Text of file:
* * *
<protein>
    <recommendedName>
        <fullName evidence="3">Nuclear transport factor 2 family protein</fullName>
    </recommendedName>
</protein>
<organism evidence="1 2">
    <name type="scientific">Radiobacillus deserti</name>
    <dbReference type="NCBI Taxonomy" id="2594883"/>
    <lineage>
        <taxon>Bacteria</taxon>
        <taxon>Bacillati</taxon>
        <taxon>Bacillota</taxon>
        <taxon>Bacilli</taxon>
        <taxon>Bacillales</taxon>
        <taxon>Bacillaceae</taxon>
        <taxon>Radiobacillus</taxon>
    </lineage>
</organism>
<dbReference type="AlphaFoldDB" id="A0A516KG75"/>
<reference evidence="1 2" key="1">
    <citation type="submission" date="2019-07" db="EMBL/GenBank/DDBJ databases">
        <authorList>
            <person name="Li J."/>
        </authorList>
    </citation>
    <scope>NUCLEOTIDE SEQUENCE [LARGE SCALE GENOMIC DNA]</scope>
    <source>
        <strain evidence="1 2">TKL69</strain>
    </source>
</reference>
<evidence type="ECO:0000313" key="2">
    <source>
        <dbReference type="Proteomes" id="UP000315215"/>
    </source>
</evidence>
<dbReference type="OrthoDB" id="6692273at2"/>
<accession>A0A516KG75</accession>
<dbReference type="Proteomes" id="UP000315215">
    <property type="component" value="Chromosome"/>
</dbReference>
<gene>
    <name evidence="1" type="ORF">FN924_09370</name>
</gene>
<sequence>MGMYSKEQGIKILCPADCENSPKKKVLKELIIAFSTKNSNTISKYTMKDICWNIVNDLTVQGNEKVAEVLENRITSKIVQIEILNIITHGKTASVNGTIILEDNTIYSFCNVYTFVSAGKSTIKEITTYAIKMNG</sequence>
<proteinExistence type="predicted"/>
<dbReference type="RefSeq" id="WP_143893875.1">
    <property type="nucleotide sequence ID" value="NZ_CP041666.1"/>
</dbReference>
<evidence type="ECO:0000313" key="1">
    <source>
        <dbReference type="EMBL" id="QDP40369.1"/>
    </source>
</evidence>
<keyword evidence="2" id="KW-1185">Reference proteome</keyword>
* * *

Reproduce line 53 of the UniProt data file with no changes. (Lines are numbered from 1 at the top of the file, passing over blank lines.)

</evidence>